Therapy dog Ike charms school community

Language+Arts+teacher+Emily+Dohogne+first+brought+Ike+to+school+during+the+spring+semester+of+2021%2C+when+Midtown+was+doing+a+hybrid+method+with+some+students+in+class+and+some+in+school.+As+Midtown+as+returned+to+in-person+learning%2C+many+students+have+had+the+opportunity+to+meet%2C+pet+and+bond+with+Ike.+

Emily Dohogne

Language Art’s teacher Emily Dohogne first brought Ike to school during the spring semester of 2021, when Midtown was doing a hybrid method with some students in class and some in school. As Midtown as returned to in-person learning, many students have had the opportunity to meet, pet and bond with Ike.

By Anna Rafferty, Midtown High School

Dogs aren’t among the things most high school students expect to come across during class. However, seeing one at Midtown is a fairly common occurrence thanks to Ike, a certified therapy dog.

Language Arts teacher Emily Dohogne brings Ike to class with her almost every day. However, that wasn’t always the canine’s intended path. Ike was originally trained as a service dog and was raised in a prison through the Kansas-based nonprofit CARES Inc.

“CARES dogs are raised in a medical prison in Kansas for a year, for the first year of their life,” Dohogne said. “After they’re weaned off of the mom, they go to the prison for a year for all of obedience training. After that, they move to social training, which is where they learn to ignore people and to operate in public and all of those things to actually be a public service dog, in addition to the obedience part of it.”

Social training is where Ike’s life changed course, as a birth defect was discovered in his leg.

“They did a bunch of tests and x-rays.  Essentially it’s a ligament issue; so, he’s fine,” Dohogne said. “He might need surgery one day to fix it, and dogs who have any kind of predisposition to need surgery cannot be placed with a medically needy person because they have to be healthy and be with that person at all times.”

A family friend of Dohogne works with CARES and connected her with Ike. She began bringing Ike to classes last year when in-person learning was opening back up during the pandemic to prepare him for official therapy dog certification.

“He didn’t have the social training,” Dohogne said. “However, since he had all of the obedience training, he is very well behaved. When I first got him, I was like, ‘He’d be a great therapy dog.’”

“Getting permission to bring him to school was surprisingly easy,” she said.

“I reached out to Dr. Bockman (Principal Dr. Betsy Bockman), and I was like, ‘Hey, I have a dog,’ and I gave her the whole background,” Dohogne said. “I said, ‘I’m getting him certified to be a therapy dog, would you mind if I bring him while we have the smaller amount of kids here?’ She was all about it.”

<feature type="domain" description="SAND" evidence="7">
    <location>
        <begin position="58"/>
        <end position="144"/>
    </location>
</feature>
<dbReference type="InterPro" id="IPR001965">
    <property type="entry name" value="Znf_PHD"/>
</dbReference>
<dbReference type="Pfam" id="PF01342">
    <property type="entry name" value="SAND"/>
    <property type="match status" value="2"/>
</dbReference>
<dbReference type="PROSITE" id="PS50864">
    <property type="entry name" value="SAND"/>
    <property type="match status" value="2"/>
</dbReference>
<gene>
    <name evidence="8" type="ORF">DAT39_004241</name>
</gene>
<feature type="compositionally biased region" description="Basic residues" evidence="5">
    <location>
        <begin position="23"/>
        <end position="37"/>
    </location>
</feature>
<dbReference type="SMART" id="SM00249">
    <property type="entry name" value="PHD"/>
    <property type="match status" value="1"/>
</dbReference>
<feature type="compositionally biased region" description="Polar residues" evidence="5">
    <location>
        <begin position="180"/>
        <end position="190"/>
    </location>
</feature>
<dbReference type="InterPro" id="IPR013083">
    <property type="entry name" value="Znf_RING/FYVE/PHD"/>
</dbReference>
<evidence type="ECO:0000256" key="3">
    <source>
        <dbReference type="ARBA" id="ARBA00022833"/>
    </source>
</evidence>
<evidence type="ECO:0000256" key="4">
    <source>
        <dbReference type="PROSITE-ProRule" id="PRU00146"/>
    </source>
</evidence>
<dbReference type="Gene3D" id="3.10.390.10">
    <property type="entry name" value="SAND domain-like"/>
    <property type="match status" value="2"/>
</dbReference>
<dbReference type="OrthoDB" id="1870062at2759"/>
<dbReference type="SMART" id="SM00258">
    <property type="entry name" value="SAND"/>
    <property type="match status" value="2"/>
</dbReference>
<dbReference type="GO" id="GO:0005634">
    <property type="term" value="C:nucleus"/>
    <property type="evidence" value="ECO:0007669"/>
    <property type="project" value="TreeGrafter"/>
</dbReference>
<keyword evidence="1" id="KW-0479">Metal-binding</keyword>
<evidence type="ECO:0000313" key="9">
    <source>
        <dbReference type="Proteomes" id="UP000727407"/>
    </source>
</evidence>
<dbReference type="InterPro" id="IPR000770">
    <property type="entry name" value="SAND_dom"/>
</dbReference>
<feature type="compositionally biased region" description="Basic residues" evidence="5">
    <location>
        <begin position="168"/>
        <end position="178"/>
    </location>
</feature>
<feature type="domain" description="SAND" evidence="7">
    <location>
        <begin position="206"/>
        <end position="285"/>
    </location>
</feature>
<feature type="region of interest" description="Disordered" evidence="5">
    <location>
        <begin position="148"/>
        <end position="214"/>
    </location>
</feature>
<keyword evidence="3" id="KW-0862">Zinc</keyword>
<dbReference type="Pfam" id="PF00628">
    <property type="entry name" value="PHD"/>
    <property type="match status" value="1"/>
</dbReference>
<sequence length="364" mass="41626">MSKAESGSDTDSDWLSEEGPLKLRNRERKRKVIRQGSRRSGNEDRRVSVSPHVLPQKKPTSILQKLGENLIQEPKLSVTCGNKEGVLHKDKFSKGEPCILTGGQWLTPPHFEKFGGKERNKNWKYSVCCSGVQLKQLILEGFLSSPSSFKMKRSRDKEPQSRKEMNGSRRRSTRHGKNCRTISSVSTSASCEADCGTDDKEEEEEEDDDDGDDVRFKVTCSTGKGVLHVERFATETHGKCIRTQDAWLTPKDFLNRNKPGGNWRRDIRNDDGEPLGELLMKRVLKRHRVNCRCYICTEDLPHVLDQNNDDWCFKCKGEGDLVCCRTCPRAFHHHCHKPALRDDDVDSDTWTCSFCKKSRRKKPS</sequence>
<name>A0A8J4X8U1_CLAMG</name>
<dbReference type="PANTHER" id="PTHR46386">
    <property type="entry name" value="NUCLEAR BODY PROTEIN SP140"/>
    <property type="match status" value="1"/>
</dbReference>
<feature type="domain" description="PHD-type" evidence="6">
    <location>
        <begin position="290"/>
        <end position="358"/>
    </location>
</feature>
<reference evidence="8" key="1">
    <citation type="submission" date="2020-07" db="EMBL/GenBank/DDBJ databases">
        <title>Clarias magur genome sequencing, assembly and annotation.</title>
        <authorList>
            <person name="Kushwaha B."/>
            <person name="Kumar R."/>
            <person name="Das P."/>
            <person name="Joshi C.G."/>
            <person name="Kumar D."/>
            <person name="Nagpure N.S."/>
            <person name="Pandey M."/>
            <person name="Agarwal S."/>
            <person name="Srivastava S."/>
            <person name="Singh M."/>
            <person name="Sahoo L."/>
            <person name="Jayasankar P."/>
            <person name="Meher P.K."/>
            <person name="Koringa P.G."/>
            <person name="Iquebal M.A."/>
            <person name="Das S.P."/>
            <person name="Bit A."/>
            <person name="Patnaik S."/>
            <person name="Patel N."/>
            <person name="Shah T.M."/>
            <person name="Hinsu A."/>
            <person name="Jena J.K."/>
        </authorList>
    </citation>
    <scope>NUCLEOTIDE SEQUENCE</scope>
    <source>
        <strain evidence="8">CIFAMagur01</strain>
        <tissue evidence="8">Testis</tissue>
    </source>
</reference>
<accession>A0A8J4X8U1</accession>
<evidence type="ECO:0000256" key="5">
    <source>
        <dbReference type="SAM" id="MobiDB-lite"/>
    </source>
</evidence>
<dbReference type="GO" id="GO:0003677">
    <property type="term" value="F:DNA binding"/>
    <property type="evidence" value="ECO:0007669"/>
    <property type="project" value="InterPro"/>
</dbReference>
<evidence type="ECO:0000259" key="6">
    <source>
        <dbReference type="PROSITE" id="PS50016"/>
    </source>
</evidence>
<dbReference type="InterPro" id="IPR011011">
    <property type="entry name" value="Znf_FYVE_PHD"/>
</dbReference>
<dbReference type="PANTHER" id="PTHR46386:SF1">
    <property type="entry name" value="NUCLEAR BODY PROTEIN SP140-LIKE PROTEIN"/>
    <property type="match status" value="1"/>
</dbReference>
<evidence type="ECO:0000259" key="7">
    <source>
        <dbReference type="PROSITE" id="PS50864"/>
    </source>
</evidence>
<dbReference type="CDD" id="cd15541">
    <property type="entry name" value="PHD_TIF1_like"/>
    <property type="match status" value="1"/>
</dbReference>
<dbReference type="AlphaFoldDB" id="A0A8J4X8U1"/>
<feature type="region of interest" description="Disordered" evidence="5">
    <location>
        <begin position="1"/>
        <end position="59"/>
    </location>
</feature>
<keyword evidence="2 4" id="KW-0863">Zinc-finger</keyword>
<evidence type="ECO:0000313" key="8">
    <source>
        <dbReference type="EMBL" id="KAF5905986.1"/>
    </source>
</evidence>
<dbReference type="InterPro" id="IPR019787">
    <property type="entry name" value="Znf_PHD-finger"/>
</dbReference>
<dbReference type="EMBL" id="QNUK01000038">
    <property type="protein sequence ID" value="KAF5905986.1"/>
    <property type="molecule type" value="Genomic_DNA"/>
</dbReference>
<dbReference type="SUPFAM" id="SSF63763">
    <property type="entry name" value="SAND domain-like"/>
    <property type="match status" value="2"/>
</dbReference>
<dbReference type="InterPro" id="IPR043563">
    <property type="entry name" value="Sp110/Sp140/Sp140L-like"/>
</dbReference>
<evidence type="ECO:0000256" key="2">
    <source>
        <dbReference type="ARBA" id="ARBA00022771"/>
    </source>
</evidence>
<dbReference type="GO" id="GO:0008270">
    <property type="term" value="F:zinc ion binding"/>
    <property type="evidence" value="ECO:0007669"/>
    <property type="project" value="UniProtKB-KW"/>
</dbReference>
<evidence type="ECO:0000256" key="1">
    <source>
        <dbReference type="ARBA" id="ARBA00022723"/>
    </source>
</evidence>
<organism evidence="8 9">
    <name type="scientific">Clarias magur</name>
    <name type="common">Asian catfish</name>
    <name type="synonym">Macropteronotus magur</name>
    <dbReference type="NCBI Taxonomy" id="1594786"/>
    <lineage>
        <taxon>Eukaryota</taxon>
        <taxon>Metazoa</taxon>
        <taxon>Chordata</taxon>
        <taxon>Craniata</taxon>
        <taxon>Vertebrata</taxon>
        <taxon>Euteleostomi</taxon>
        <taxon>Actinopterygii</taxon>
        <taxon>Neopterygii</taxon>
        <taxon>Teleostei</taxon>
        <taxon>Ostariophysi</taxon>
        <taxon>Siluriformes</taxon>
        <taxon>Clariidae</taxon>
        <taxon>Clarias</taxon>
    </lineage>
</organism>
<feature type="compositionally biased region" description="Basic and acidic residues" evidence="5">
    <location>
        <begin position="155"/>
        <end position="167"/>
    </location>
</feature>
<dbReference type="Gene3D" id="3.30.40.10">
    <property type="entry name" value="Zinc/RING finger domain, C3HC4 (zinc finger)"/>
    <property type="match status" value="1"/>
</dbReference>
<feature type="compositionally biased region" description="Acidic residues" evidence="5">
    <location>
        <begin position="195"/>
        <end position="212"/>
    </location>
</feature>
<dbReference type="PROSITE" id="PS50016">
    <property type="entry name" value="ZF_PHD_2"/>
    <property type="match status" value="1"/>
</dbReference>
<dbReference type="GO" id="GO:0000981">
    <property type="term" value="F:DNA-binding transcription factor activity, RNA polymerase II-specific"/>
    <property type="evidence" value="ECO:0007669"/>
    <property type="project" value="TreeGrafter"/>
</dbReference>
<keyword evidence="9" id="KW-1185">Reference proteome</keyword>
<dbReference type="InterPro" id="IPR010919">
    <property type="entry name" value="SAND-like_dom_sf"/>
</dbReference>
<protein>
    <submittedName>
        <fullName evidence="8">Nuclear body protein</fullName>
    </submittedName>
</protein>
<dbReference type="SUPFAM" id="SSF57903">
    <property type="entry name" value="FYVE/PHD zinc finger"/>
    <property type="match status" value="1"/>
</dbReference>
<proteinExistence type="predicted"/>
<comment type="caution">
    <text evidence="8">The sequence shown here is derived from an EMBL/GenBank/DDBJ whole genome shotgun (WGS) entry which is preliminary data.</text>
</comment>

Junior William Sanders was one of the first students to interact with Ike last year. The reduced number of students allowed Sanders to interact with Ike more than most students.

“I had economics with Mr. Cowan (John Cowan, who teaches Economics), and he would come in there sometimes,” Sanders said. “It was very helpful (in facilitating interaction) because you’re in a class with one other person, and you have a dog in there, and there’s just fewer people.”

Over the summer, Ike completed his training and became a certified therapy dog. Now, with a full return to in-person learning, more Midtown students are becoming acquainted with him.

“His energy is something that is comforting when it’s high stress,” said junior Daisy Auger, a student in Dohogne’s class.

Students not in Doghone’s class get a chance to interact with Ike as well. Language Arts teacher Mary Villalpando often has him in her classroom.

“My 2A classes are always asking for Ike,” Villalpando said. “I’ve definitely noticed the excitement when they see him.”

Students can sometimes find him in the hallway outside of Dohogne’s room between classes.

“I was really excited because I love dogs,” sophomore Fiona Bray said. “I think it’s a great idea (to have Ike in school).”

The emotional and mental support Ike provides has been valuable to the Midtown community, especially with the added pressures of the pandemic, Villalpando said.

“Especially last year towards the end of the year, kids were stressed and teachers were stressed,” Villalpando said. “It was a nice relief to have Ike.”

While contact with Ike outside the classroom is often brief, the stress relief he provides has still been noticeable.

“Genuinely, just being able to do anything to interact with him at all helps me,” Sanders said.

The joy Ike brings was interrupted when he was temporarily removed from school earlier this year for a few weeks due to a student in one of Doghone’s classes who had a dog allergy.

“There was a whole protest,” Dohogne said. “It was hilarious, but it was also very stressful.”

Part of the stress came from the impact Ike’s absence seemed to have on  Dohogne’sstudents.

“My attendance went down,” Dohogne said. “I have some students who really, really love him and love being around him. Some of their grades went down.”

Sanders participated in the social media campaign to bring Ike back.

“I posted ‘I like Ike’ pins to Instagram,” Sanders said. “I, of course, respect people who have allergies to dogs, but I don’t think it was fair to remove him.”

Bray was disappointed to see Ike leave as well.

“That made me feel upset because whenever I see him in the hallways, he brightens my day,” Bray said. “He’s so cute that everyone runs over, and they get all happy because it’s Ike.”

Ike is now back at Midtown and no issues from having a dog in an academic setting have arisen.

“Ike’s a good boy,” Sanders said. “There’s really no drawbacks to having him around.”

This story was originally published on The Southerner on January 21, 2022.